Community Boards

Some Fear West Side Ferry Terminal

May Create Double Terrorist Target

For years, Community Board 4 has been involved in the planning and design of a state-of-the-art commuter ferry terminal on Pier 79, at the end of West 39th Street. Following the attack on the World Trade Center, when ferries were the only way home for thousands of commuters stranded in Manhattan, a new terminal and increased ferry service have seemed that much more important. But another post-9/11 reality has recently raised some concerns about the location of this Hudson River terminal.

The glass pavilion of the six-slip, $30 million terminal will wrap around two ventilation shafts for the Lincoln Tunnel, an entrée to Manhattan that has the dubious honor of consistently topping the city’s short list of potential terrorist targets. And at Board 4’s December meeting, members questioned the wisdom of increasing the incentive for would-be terrorists by piling another public-transportation hub on top of what is already one of Manhattan’s infrastructure lifelines.

“The fact that we’re now providing [terrorists] with a double target … makes it a more valuable target,” board member Frank Eadie said at the meeting. The effects of an attack would be greatly magnified, he explained: “You basically shut down the ferry service, which is what kept the city going after 9/11, and you take out a tunnel shaft.”

The new West Midtown Ferry Terminal is part of a $300 million citywide ferry project that also includes the renovation of the Staten Island Ferry’s Whitehall and St. George terminals, a new floating terminal at the World Financial Center, and a new Port Imperial Intermodal Ferry Terminal on the Hudson River in Weehawken, N.J. Although planning for this project was in place long before 9/11, the key role that ferries played in evacuating downtown on the day of the attacks-and the fact that daily ferry ridership has nearly doubled, from 32,000 to 55,000, with the loss of the World Trade Center PATH line-have given the project added impetus.

Construction on the new West Midtown Ferry Terminal is slated to begin in the middle of 2003. Once completed, half of its slips will be operated by the Imperatore family’s ferry empire, NY Waterway. Since federal dollars are the primary source of funding, the terminal will be subject to strict competition regulations, which means that NY Waterway will be required to open the remaining slips to other operators. In addition, the company will be forced to close down its existing Port Imperial ferry terminal, on Pier 78 at 38th Street, in order to avoid competing with the new, federally funded facility, which will be twice as large.

Designed by William Nicholas Bodouva & Associates, the terminal will have a glass-enclosed main waiting room, curving vestibules on either side of the 145-foot Lincoln Tunnel ventilator shafts, and an elevated walkway for pedestrians over the ferry slips.

“Just about everything about this ferry terminal has met with our approval,” John Doswell, co-chair of Board 4’s waterfront and parks committee, told board members. However, concern about the terminal hugging the Lincoln Tunnel ventilator shafts prompted Mr. Doswell’s committee to draft a letter asking the federal and state agencies involved in planning the project to consider the security issue.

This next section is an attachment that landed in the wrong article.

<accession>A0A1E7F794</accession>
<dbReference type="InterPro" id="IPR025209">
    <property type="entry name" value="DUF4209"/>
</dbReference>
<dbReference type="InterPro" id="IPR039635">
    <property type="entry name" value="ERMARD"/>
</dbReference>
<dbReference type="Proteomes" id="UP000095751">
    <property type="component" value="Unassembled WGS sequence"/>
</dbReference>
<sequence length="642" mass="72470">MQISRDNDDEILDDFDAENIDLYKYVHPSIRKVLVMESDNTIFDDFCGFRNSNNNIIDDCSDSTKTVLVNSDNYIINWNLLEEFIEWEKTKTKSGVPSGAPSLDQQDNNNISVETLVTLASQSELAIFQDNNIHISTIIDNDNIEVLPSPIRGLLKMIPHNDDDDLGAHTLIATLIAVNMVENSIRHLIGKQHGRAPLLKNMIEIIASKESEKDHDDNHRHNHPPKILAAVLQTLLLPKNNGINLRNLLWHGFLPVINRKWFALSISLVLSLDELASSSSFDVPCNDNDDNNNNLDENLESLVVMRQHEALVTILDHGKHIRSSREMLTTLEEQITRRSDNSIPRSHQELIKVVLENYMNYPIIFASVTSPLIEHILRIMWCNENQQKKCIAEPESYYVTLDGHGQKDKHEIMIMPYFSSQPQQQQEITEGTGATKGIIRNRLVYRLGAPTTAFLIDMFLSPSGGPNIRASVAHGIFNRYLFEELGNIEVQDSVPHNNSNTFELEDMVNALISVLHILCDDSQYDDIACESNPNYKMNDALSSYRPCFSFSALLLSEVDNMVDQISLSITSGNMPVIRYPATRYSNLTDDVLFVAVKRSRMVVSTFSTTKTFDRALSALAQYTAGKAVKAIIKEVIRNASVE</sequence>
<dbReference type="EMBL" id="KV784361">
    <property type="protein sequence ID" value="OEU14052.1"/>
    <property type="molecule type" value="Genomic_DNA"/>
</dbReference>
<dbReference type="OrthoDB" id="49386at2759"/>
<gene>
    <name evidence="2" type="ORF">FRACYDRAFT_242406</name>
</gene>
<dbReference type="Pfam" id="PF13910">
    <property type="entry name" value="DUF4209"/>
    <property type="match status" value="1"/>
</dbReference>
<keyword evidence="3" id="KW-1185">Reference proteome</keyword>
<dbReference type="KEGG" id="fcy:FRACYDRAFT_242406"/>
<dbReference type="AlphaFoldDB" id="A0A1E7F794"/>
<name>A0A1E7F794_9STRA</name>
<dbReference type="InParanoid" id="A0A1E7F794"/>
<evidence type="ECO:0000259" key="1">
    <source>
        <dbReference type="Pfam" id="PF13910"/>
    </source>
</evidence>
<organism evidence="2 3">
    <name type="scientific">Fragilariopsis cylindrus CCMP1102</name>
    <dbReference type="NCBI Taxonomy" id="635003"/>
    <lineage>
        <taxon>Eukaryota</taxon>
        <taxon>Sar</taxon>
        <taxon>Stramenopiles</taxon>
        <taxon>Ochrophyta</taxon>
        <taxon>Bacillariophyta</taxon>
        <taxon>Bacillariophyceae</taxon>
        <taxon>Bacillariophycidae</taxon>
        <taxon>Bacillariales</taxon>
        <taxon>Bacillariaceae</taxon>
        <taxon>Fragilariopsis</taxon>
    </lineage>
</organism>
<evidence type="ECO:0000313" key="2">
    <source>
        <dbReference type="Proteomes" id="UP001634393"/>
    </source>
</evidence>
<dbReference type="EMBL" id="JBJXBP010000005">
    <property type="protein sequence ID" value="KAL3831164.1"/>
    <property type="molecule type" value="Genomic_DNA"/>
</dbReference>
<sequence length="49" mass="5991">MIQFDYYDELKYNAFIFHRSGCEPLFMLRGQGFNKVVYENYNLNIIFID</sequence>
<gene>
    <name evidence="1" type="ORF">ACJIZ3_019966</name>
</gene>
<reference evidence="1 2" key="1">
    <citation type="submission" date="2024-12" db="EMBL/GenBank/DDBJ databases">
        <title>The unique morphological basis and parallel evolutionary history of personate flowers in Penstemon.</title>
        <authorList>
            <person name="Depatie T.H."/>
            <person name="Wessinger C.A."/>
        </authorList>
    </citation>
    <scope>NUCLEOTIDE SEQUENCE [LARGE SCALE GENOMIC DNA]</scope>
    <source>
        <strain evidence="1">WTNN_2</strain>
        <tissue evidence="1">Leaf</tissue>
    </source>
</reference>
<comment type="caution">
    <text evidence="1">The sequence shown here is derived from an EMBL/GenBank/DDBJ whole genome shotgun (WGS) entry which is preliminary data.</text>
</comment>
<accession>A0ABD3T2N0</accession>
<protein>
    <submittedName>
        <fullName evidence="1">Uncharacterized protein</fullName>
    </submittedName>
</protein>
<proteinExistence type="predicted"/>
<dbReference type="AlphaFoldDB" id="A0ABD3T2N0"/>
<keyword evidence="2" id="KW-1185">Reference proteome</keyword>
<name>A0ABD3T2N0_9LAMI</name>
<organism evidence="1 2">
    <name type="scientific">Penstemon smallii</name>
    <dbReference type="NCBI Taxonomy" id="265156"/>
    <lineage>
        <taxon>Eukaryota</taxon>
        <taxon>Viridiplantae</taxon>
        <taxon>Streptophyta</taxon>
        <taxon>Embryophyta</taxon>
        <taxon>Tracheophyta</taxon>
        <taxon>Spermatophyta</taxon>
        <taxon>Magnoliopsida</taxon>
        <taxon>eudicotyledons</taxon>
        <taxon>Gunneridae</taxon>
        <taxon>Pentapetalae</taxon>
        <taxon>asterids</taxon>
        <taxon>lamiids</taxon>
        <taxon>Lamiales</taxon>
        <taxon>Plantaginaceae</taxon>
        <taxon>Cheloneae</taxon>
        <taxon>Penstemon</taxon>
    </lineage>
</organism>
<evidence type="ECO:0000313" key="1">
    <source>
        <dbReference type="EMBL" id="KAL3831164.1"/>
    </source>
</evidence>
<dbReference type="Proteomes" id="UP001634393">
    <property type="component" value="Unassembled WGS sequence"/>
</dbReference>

The letter also suggested an alternate location for the new terminal: at West 34th Street, where a temporary terminal might be built in conjunction with an Olympic stadium on the West Side railyards. Since Board 4 thus far hasn’t taken a formal position on the stadium, however, members were hesitant to send a letter favoring a stadium ferry, since it might give the appearance of favoring the stadium by association.

Other Board 4 members thought that the piggybacking of the shafts and the terminal was just par for the course on a crowded island. “The Holland Tunnel shaft is on a public pier,” board member Joe Restuccia told the board. “This is a dense city, with lots of things right next to each other.” Still others thought the worrying should be left to the powers that be, such as the Port Authority of New York and New Jersey. “If anybody’s acting paranoid after 9/11, they are,” said board member Ed Kirkland, referring to the P.A., “and they’re not concerned about [this terminal].”

The Port Authority, which operates the Lincoln Tunnel, says it has security in hand. “There has been additional security put in place since 9/11, and we believe that’s adequate,” Port Authority spokesman Steve Coleman told The Observer. “But we can’t talk about the specifics.”

After lengthy debate, Board 4 scrapped its letter and sent it back to committee for a rewrite. However, a rewrite has since been abandoned, since the period for public comment on the project has come to a close, and also because the board feels comfortable that the agencies in charge are aware of the potential problem. “Other people have written letters,” Mr. Doswell told The Observer. “I know it’s been brought to their attention.”

Meanwhile, the city’s Economic Development Corporation, which is spearheading the citywide ferry project, will be putting the additional post-9/11 federal funding available for terminal security to use. “We’re installing security cameras and vehicle barriers and, in addition to that, we’re working with a security adviser to advise us on what else we should be doing at that terminal, Whitehall and the new ferry landing on the East River,” E.D.C. spokeswoman Janel Patterson told The Observer.

-Karina Lahni

Jan. 15: Board 8, Memorial Sloan-Kettering Cancer Center, 430 East 67th Street, 7 p.m., 758-4340.

Jan. 16: Board 9, Community Board Office, 565 West 125th Street, 6:30 p.m., 864-6200.

Jan. 21: Board 1, St. John’s University, 101 Murray Street, 6 p.m., 442-5050; Board 11, La Guardia House, 307 East 116th Street, 6:30 p.m., 831-8929. Community Boards